the middle of town. One side was used for a promenade and the other one was

used for bathing. The thick forests were used as substance for the many

sawmills that were in the city. Most of them were owned by Jewish people. The

workers were non-Jewish people from the areas around it. It was difficult to

get work in those sawmillls and we had battles with the Jewish owners who did

not let us be employed in these very tough jobs. Eventually we were able to

get in. The gentile workers struggle with us, and tried to get us to fail.

However, we had a lot of ambition to do the job right and to make a living.

The merchants did not give credit to the Kibbutz. Even bread we could not buy

on credit. Therefore, we had to pay back all the debts to those merchants.

Nevertheless, after a short time we overcame all the economical difficulties

and we paid back all of our debts. The apartment where we lived was too

small. We moved to a bigger apartment by the railroad station. One room was

given to the young men and the other to the young women. We put in new bunk

beds. We slept two in one bed and sometimes three. We bought a milking cow

and we used its products for our sustenance. We formed a format for our

social and cultural activities. Every meeting of the Kibbutz would be opened

with singing before the discussion of any subject that came to the table.


Our Kibbutz Massad was formed by the unity of youngsters that came from towns

in two areas, Vilnavich and Grodno and of "graduates" from Warsaw. The name

began as Bago, but our people came from the towns active in the formation of

our Kibbutz and we did not feel any inferiority to any of the people who came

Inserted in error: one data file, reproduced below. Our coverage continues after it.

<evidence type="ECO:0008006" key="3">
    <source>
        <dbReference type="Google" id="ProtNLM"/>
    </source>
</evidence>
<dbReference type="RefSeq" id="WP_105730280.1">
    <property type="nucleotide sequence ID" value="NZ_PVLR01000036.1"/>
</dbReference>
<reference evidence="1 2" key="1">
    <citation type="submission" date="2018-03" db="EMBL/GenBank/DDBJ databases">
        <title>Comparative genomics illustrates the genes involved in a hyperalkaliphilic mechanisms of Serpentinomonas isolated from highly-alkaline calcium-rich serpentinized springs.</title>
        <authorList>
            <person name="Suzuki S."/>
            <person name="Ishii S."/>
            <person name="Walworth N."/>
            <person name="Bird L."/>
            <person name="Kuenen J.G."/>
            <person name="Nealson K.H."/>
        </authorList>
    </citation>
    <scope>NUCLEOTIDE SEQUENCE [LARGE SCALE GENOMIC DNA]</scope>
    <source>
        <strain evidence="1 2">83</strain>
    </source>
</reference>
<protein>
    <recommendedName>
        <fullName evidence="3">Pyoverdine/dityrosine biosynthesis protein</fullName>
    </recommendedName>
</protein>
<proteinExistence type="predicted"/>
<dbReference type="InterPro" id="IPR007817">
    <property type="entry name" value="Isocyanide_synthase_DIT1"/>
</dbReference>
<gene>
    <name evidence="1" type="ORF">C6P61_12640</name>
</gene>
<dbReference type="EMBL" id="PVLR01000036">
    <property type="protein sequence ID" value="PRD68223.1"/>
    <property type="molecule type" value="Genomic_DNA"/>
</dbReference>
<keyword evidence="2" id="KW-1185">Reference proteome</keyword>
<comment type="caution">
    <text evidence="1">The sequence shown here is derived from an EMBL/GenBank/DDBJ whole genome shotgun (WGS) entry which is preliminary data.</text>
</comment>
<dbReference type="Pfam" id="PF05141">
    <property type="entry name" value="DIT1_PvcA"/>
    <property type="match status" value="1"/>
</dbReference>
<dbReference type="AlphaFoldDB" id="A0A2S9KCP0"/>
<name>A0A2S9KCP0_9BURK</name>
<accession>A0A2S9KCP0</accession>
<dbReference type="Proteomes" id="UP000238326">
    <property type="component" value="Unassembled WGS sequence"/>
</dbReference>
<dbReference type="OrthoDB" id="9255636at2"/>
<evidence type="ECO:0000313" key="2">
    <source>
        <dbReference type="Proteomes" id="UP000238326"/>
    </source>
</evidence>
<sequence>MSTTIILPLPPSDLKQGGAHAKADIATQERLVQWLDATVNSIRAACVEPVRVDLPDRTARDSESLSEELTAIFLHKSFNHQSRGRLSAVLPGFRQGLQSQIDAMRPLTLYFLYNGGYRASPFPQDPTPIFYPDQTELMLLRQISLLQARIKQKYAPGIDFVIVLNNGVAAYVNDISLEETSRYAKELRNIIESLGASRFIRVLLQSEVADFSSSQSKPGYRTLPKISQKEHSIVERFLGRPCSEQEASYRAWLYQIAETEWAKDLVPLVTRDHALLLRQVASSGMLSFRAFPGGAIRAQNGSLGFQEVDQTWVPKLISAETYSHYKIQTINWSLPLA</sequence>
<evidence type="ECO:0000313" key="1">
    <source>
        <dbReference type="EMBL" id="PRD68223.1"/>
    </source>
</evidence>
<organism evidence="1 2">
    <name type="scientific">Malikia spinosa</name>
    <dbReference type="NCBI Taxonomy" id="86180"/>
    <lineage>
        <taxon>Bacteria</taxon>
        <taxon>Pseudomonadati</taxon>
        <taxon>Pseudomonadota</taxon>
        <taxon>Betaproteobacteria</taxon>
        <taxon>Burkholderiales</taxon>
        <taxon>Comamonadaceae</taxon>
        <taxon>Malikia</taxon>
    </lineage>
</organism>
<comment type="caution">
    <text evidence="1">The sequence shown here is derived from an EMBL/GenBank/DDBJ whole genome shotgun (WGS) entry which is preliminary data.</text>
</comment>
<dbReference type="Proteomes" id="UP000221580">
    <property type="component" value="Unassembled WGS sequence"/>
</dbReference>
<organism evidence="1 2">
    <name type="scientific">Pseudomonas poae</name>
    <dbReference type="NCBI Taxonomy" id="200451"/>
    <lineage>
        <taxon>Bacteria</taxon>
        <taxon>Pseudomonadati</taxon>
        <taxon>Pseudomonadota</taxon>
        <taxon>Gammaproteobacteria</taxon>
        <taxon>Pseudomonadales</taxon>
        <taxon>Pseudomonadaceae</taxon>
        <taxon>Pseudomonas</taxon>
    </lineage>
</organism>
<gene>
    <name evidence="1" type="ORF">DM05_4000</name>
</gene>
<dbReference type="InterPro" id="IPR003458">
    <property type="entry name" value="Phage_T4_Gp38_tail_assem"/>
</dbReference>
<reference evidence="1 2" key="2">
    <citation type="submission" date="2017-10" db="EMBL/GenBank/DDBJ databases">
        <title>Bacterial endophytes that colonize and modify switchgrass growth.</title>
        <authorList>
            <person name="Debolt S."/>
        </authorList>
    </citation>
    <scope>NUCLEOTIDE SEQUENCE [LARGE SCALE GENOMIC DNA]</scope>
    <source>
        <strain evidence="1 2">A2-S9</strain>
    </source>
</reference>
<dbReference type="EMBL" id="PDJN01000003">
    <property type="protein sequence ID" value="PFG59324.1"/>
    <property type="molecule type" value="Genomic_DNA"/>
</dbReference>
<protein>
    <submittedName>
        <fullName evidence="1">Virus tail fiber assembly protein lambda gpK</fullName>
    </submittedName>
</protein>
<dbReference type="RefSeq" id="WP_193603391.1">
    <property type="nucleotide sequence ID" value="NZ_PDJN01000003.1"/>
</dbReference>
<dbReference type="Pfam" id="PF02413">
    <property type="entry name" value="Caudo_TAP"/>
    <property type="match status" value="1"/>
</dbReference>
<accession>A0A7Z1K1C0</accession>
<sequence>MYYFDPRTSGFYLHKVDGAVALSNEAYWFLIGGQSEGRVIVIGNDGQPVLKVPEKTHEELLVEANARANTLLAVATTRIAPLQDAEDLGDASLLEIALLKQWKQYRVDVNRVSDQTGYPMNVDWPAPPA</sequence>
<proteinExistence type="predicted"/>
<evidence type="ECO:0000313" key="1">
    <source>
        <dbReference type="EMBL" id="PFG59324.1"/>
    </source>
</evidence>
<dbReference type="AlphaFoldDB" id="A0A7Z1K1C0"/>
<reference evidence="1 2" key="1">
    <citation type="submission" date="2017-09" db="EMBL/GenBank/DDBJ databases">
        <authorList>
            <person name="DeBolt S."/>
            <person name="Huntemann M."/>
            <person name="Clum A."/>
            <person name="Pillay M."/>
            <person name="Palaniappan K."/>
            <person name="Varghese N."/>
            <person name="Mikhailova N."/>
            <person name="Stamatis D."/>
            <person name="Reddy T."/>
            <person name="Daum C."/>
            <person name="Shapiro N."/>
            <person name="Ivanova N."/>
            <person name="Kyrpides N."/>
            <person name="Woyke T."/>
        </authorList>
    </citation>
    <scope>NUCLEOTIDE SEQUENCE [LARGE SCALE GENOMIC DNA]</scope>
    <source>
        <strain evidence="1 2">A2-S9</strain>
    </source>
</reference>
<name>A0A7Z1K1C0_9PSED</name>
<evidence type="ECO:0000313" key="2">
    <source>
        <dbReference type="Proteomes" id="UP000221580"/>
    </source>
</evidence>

from other towns or from the capital of Warsaw. As time passed, the

differences were absolutely gone and there was no reason to complain about

it. My mate for sleeping was a boy from Grodno. We slept on the top of the

bunk bed and sometimes we were so wild that we would fall to the bottom part.

He worked in one of the most tedious jobs in the sawmill. The manager was a

tough Jew and he would employ only non-Jewish people, but we were able to get

in and to even get in a few girls. I succeeded in getting a job with a

painter who also put up wallpaper.


One bright day, I received a letter from my sister Taibe and in it was a

request for me to come home fast because she was sick. When I got home, I was

happy to meet Batya. I told her about life in the Kibbutz. The meetings

between us became more and more intimate. She decided that she was going out

with me to preparation. Both of us waited for that moment. In the weeks that

I stayed at home the connection between us became stronger. On every occasion

we had we would meet. Love was blooming. We set a date for us to go out

together to preparation. She did not say anything to her family members. Her

younger sister finished her studies. The work at home that was until then on

Batya's shoulders was supposed to go to her sister. The father was against it

with all his heart and he did not want his daughter to go out to preparation.

We could not keep it a secret that the care of the house would be shifted to

her sister.  The last week the father found out about his shrewd daughter.

Another obstacle was the brother who came back from Israel to the town

because of the bad conditions that existed in Israel at the time of the

immigration there. The brother was the hardest "anti-Israel" and he was

absolutely against his sister going to preparation and making emigration to

Israel. The day of leaving arrived. Batya prepared clothes and things that

she needed and she put all of them at a friend's house (The friendt is my